Recasting the Machine Age
Henry Ford's Village Industries
Publication Year: 2005
Published by: University of Massachusetts Press
Table of Contents
Download PDF (47.4 KB)
Preface and Acknowledgments
Download PDF (63.7 KB)
I have spent a good deal of my academic life on this topic, infinitely more than I could ever have imagined when I decided to write the first book-length study of Henry Ford’s nineteen village industries. True, I have written other books and articles since the earlier versions, but the project has been with me long enough, and it is time to send it out into ...
Introduction: Henry Ford, Centralization, and Decentralization
Download PDF (72.2 KB)
“Technology Spurs Decentralization across the Country.” So read a 1984 New York Times article on real estate trends in the United States.1 Then in its early stage, the contemporary revolution in information processing and transmittal today allows large businesses and other institutions to disperse their offices and other facilities across the country and across ...
Chapter 1: Henry Ford’s Village Industries: Origins, Contexts, Rationales
Download PDF (340.9 KB)
Not far from the superhighways, skyscrapers, and huge auto plants of the greater Detroit area are the remnants of Henry Ford’s surprisingly little-known but still significant experiments in decentralized technology. The “village industries,” as Ford himself called them, were designed as small-scale, widely dispersed, frequently pastoral alternatives to ...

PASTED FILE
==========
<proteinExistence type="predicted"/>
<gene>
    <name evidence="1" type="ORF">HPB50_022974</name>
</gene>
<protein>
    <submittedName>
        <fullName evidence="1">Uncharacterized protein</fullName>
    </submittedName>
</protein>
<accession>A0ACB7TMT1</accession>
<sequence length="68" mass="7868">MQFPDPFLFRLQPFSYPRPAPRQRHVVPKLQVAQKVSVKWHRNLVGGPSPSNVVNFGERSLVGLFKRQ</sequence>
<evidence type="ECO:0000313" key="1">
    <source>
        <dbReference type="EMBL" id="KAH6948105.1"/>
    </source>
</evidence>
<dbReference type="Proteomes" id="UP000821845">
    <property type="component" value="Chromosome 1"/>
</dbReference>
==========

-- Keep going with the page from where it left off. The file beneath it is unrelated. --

Chapter 2: Decentralized Technology in the Village Industries: Scale, Scope, System, Vision
Download PDF (101.5 KB)
Modern technology is what made the village industries possible and—today—makes them more than antiquarian specimens. As the experiments faded from public consciousness after Ford’s death in 1947 and as most were sold by the Ford Motor Company in the following years, this point was soon forgotten along with the entire enterprise. Yet the concept of avowedly decentralized production that lay behind ...
Chapter 3: Farm and Factory United
Download PDF (89.3 KB)
Smaller-scale tools and machines and networks of communities were not the only important dimensions of Henry Ford’s experiment. Equally significant was the prospect of healthier and happier living and working arrangements away from America’s crowded, congested cities. Despite his initial predictions that “every man will be a farmer . . . and every man will work in a factory or office,”1 Ford’s eventual dream was to ...
Chapter 4: Buildings and Workforce [Includes Image Plates]
Download PDF (1.6 MB)
The village industries varied considerably, not just in the automobile part manufactured or assembled on the premises but also in building design and size of workforce. Some—like the first two, Northville (which began operations in 1920) and Nankin Mills (1921)—were reconstructed nineteenth-century mills, usually gristmills abandoned after railroads leading to large milling centers made them obsolete and unprofitable. ...
Chapter 5: Administration and Relationship to Local Communities
Download PDF (89.0 KB)
Contrary to the Ford Motor Company’s publicity agents, the village industries never resembled the bastions of yeoman purity described in their various press releases. They were commercial enterprises as well as social experiments and, like nearly all else in the Ford empire, were under the constant scrutiny of Ford himself. “Anyone who knows Henry Ford’s working principles knows that [they] are not primarily ...
Chapter 6: Workers’ Experiences [Includes Image Plates]
Download PDF (743.1 KB)